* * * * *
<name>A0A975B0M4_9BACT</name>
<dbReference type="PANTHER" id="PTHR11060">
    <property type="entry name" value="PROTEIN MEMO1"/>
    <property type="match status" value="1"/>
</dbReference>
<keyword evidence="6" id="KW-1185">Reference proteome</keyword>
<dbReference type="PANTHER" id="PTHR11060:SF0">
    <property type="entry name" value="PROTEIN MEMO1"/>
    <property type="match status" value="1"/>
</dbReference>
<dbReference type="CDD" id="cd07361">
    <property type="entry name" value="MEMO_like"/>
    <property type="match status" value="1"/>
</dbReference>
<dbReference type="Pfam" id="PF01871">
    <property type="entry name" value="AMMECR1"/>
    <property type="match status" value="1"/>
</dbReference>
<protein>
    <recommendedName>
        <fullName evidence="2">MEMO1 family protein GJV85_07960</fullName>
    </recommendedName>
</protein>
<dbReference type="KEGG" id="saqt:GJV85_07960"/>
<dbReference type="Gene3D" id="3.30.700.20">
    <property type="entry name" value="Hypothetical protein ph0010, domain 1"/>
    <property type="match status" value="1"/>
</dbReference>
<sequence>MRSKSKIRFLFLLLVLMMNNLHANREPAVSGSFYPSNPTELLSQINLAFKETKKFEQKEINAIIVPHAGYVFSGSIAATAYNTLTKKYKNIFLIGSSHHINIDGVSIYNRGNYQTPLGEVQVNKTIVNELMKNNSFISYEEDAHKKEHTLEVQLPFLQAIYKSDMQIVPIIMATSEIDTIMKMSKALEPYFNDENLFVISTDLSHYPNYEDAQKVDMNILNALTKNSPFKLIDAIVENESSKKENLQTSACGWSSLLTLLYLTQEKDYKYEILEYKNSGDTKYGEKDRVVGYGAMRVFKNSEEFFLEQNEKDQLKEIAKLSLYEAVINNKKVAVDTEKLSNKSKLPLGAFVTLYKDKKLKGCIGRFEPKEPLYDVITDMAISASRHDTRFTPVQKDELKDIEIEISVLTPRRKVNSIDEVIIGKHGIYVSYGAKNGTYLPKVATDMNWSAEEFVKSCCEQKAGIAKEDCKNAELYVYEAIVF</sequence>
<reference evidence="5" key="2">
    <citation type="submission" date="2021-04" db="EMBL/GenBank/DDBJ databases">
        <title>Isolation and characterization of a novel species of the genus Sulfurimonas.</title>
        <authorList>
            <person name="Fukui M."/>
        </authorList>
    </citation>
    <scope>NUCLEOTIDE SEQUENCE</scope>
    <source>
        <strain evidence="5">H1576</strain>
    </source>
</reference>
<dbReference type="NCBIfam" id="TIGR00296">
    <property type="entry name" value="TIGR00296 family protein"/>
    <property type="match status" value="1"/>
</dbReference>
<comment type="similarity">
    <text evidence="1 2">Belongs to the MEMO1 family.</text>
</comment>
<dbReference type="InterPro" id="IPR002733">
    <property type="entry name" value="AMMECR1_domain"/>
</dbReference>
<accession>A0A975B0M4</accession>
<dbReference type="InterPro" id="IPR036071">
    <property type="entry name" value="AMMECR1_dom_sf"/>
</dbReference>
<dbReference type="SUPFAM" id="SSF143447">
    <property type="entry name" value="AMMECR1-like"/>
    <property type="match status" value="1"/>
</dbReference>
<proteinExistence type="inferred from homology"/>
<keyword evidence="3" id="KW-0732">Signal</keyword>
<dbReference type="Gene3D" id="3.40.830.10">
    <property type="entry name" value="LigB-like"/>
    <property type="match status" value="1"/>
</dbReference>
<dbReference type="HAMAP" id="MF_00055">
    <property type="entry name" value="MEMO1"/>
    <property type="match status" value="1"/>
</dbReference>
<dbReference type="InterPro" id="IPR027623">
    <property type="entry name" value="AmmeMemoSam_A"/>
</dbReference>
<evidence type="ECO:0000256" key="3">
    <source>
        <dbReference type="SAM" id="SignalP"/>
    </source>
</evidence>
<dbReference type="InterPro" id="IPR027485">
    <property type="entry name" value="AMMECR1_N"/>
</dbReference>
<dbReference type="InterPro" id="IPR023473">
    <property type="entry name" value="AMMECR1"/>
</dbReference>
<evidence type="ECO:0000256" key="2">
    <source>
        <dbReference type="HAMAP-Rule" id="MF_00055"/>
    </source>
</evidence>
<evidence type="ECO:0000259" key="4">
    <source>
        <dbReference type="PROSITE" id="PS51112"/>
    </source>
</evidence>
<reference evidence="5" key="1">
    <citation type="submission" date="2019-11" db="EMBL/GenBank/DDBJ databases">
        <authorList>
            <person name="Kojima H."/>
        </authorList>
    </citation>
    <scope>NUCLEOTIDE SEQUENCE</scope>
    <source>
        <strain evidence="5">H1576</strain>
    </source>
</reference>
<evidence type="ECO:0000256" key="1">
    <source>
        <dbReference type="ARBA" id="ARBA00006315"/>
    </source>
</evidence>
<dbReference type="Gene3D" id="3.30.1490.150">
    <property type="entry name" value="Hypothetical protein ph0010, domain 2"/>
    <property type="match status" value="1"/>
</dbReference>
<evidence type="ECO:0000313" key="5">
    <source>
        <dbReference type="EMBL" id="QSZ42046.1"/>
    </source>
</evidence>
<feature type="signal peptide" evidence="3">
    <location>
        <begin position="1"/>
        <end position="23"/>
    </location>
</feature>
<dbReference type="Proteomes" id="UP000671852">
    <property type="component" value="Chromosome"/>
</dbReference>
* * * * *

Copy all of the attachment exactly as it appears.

<name>A0A975B0M4_9BACT</name>
<dbReference type="PANTHER" id="PTHR11060">
    <property type="entry name" value="PROTEIN MEMO1"/>
    <property type="match status" value="1"/>
</dbReference>
<keyword evidence="6" id="KW-1185">Reference proteome</keyword>
<dbReference type="PANTHER" id="PTHR11060:SF0">
    <property type="entry name" value="PROTEIN MEMO1"/>
    <property type="match status" value="1"/>
</dbReference>
<dbReference type="CDD" id="cd07361">
    <property type="entry name" value="MEMO_like"/>
    <property type="match status" value="1"/>
</dbReference>
<dbReference type="Pfam" id="PF01871">
    <property type="entry name" value="AMMECR1"/>
    <property type="match status" value="1"/>
</dbReference>
<protein>
    <recommendedName>
        <fullName evidence="2">MEMO1 family protein GJV85_07960</fullName>
    </recommendedName>
</protein>
<dbReference type="KEGG" id="saqt:GJV85_07960"/>
<dbReference type="Gene3D" id="3.30.700.20">
    <property type="entry name" value="Hypothetical protein ph0010, domain 1"/>
    <property type="match status" value="1"/>
</dbReference>
<sequence>MRSKSKIRFLFLLLVLMMNNLHANREPAVSGSFYPSNPTELLSQINLAFKETKKFEQKEINAIIVPHAGYVFSGSIAATAYNTLTKKYKNIFLIGSSHHINIDGVSIYNRGNYQTPLGEVQVNKTIVNELMKNNSFISYEEDAHKKEHTLEVQLPFLQAIYKSDMQIVPIIMATSEIDTIMKMSKALEPYFNDENLFVISTDLSHYPNYEDAQKVDMNILNALTKNSPFKLIDAIVENESSKKENLQTSACGWSSLLTLLYLTQEKDYKYEILEYKNSGDTKYGEKDRVVGYGAMRVFKNSEEFFLEQNEKDQLKEIAKLSLYEAVINNKKVAVDTEKLSNKSKLPLGAFVTLYKDKKLKGCIGRFEPKEPLYDVITDMAISASRHDTRFTPVQKDELKDIEIEISVLTPRRKVNSIDEVIIGKHGIYVSYGAKNGTYLPKVATDMNWSAEEFVKSCCEQKAGIAKEDCKNAELYVYEAIVF</sequence>
<reference evidence="5" key="2">
    <citation type="submission" date="2021-04" db="EMBL/GenBank/DDBJ databases">
        <title>Isolation and characterization of a novel species of the genus Sulfurimonas.</title>
        <authorList>
            <person name="Fukui M."/>
        </authorList>
    </citation>
    <scope>NUCLEOTIDE SEQUENCE</scope>
    <source>
        <strain evidence="5">H1576</strain>
    </source>
</reference>
<dbReference type="NCBIfam" id="TIGR00296">
    <property type="entry name" value="TIGR00296 family protein"/>
    <property type="match status" value="1"/>
</dbReference>
<comment type="similarity">
    <text evidence="1 2">Belongs to the MEMO1 family.</text>
</comment>
<dbReference type="InterPro" id="IPR002733">
    <property type="entry name" value="AMMECR1_domain"/>
</dbReference>
<accession>A0A975B0M4</accession>
<dbReference type="InterPro" id="IPR036071">
    <property type="entry name" value="AMMECR1_dom_sf"/>
</dbReference>
<dbReference type="SUPFAM" id="SSF143447">
    <property type="entry name" value="AMMECR1-like"/>
    <property type="match status" value="1"/>
</dbReference>
<proteinExistence type="inferred from homology"/>
<keyword evidence="3" id="KW-0732">Signal</keyword>
<dbReference type="Gene3D" id="3.40.830.10">
    <property type="entry name" value="LigB-like"/>
    <property type="match status" value="1"/>
</dbReference>
<dbReference type="HAMAP" id="MF_00055">
    <property type="entry name" value="MEMO1"/>
    <property type="match status" value="1"/>
</dbReference>
<dbReference type="InterPro" id="IPR027623">
    <property type="entry name" value="AmmeMemoSam_A"/>
</dbReference>
<evidence type="ECO:0000256" key="3">
    <source>
        <dbReference type="SAM" id="SignalP"/>
    </source>
</evidence>
<dbReference type="InterPro" id="IPR027485">
    <property type="entry name" value="AMMECR1_N"/>
</dbReference>
<dbReference type="InterPro" id="IPR023473">
    <property type="entry name" value="AMMECR1"/>
</dbReference>
<evidence type="ECO:0000256" key="2">
    <source>
        <dbReference type="HAMAP-Rule" id="MF_00055"/>
    </source>
</evidence>
<evidence type="ECO:0000259" key="4">
    <source>
        <dbReference type="PROSITE" id="PS51112"/>
    </source>
</evidence>
<reference evidence="5" key="1">
    <citation type="submission" date="2019-11" db="EMBL/GenBank/DDBJ databases">
        <authorList>
            <person name="Kojima H."/>
        </authorList>
    </citation>
    <scope>NUCLEOTIDE SEQUENCE</scope>
    <source>
        <strain evidence="5">H1576</strain>
    </source>
</reference>
<evidence type="ECO:0000256" key="1">
    <source>
        <dbReference type="ARBA" id="ARBA00006315"/>
    </source>
</evidence>
<dbReference type="Gene3D" id="3.30.1490.150">
    <property type="entry name" value="Hypothetical protein ph0010, domain 2"/>
    <property type="match status" value="1"/>
</dbReference>
<evidence type="ECO:0000313" key="5">
    <source>
        <dbReference type="EMBL" id="QSZ42046.1"/>
    </source>
</evidence>
<feature type="signal peptide" evidence="3">
    <location>
        <begin position="1"/>
        <end position="23"/>
    </location>
</feature>
<dbReference type="Proteomes" id="UP000671852">
    <property type="component" value="Chromosome"/>
</dbReference>